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Alaskan Mill
Home of the portable chainsaw mill. Visit us at www.alaskanmill.co.uk


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Old 01-05-10   #1 (permalink)
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Filled my first kiln

Hello - new member but I've been milling for about 8 months now. For one reason or another it's taken me a while to get the kiln filled, but it was switched on last night with 240 cubic foot of Elm (wych, wheatly and lots of burr), Oak, Yew, Beech, Maple and Cherry.

My milling set up is a Stihl 088 with 36 inch bar and mill. I have a 60 inch bar from Rob with all the bits but haven't got round to setting it up yet. I have a 40 inch Oak sat at my yard which will probably get milled with that.

Filling the kiln was utterly exhausting but very satisfying. Highs and lows included getting much more elm than expected (130 cubic foot of the stuff!), destroying a chain on a completely embedded sandstone in the yew. Also, not being able to get suitable stickers meant I had to rip 600m of dry cedar on the table saw!

Lessons learned from the week included:

* Employ a help for the whole week (someone competent with a chainsaw so that they can dimension and prepare the logs ready for milling).

* Have backup kit for everything - when efficiently stacked, my kiln will hold 300 cubic foot plus and something is bound to break!

* Get logs that are as uniform as possible. The more waney edged it is, the more inefficient the stacking and the more space wasted.

* Cut logs to 8ft 10", as that is just a touch under half the length of the kiln. Would make life much easier for stacking!

Anyway, here are some pictures from the week:


A stack of Yew


A close up of some very wide (24 inch) Yew


Posing for the camera with a slab of Wheatly Elm


Stacking the kiln - sending my shorter and more compact colleague up to the top of the stack!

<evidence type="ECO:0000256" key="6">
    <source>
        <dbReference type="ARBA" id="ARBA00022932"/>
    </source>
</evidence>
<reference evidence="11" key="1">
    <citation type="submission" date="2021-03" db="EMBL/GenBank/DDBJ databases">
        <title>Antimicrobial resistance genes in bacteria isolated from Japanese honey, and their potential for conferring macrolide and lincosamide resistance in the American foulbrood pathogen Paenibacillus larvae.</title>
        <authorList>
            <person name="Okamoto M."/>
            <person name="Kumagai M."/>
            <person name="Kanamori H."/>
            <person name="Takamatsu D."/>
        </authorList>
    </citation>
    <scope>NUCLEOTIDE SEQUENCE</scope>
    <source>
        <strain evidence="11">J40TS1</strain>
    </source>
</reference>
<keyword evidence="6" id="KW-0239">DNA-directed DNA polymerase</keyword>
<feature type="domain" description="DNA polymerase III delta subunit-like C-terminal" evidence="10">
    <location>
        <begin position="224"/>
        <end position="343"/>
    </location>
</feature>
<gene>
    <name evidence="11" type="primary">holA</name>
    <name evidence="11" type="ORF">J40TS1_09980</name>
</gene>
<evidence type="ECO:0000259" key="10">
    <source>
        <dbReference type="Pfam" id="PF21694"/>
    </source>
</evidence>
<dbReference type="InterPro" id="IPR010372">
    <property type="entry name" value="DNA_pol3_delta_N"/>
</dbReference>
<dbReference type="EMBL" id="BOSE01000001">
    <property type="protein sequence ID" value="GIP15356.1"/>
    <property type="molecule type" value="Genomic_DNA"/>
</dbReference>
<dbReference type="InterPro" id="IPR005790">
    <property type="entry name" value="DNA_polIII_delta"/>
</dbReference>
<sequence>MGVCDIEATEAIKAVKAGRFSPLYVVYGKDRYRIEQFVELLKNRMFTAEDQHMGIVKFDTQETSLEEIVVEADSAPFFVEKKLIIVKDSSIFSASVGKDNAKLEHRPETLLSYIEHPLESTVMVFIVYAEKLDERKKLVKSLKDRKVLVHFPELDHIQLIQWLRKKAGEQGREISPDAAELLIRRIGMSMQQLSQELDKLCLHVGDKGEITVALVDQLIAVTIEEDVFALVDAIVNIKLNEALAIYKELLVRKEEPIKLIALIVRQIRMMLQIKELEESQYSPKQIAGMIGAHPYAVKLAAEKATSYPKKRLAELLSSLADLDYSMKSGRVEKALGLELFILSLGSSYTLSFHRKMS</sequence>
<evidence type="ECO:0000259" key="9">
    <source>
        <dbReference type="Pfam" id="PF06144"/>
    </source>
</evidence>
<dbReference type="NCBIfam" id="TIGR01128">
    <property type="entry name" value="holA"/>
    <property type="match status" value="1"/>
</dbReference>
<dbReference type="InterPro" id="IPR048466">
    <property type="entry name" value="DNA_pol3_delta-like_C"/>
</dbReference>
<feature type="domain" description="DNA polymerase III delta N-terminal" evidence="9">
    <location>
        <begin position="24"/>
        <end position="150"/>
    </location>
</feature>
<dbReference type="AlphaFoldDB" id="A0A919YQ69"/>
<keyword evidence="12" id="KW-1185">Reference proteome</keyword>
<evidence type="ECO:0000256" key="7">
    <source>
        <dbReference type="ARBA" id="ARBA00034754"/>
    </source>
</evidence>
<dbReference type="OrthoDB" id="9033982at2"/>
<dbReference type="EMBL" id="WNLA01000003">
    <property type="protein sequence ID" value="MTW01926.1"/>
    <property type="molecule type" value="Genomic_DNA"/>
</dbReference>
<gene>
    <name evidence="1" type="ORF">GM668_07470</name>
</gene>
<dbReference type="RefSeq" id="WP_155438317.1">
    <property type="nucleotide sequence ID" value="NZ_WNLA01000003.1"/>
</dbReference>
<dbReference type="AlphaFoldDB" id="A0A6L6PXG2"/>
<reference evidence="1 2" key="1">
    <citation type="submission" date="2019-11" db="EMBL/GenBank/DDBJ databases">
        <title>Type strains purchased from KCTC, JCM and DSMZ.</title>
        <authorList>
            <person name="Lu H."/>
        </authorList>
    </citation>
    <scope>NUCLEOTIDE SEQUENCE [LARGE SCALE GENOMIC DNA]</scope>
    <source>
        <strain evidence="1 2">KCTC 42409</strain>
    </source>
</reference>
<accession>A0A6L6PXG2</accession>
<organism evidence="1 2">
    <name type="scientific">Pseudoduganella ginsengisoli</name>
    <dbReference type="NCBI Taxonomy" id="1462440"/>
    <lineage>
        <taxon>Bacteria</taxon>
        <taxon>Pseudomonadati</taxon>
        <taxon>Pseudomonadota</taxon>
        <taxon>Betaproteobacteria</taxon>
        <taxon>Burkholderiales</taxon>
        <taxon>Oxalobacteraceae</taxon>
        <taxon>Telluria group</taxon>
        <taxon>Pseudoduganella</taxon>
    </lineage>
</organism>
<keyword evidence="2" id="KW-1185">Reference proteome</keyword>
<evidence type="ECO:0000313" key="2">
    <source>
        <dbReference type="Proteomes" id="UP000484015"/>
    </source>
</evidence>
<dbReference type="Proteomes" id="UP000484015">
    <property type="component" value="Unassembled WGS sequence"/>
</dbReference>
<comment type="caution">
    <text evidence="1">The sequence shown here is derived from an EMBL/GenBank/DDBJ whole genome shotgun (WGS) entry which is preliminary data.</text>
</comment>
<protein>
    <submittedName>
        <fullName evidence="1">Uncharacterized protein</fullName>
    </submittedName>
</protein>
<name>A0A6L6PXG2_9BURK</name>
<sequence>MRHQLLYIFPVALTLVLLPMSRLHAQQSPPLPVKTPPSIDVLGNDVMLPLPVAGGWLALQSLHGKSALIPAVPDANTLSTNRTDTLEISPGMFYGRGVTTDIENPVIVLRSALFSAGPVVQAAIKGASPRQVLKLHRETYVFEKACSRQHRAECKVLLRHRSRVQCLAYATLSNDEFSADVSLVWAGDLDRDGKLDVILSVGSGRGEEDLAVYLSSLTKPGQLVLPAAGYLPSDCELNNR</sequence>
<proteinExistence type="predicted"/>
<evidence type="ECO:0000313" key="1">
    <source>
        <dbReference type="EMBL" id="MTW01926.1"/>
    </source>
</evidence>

I don't have so many pictures of slabs from later in the week, so nothing of the burr elm sadly.

A question regarding the cherry - I've not milled it before and found it very tough going. Had a good sharp chain on, oiling well and struggling like hell to get through it. Also found it to be very chattery, though the finish was smooth and consistent. The cherry was quite wide (for cherry) at 21-23 inches and also leaking resin, but I can't figure out why it was so slow. It was munching through elm of the same thickness just beforehand at twice the speed.

Jonathan
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Old 01-05-10   #2 (permalink)
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Re: Filled my first kiln

Regarding the pictures, they're linked from Facebook so if you open them in a new tab/window, they work.
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Old 01-05-10   #3 (permalink)
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Re: Filled my first kiln

they're not linked up at all mate.
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Old 01-05-10   #4 (permalink)
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Re: Filled my first kiln

It seems to work for me, but here is a link for the whole album (some random tree work and shed building photos in there too):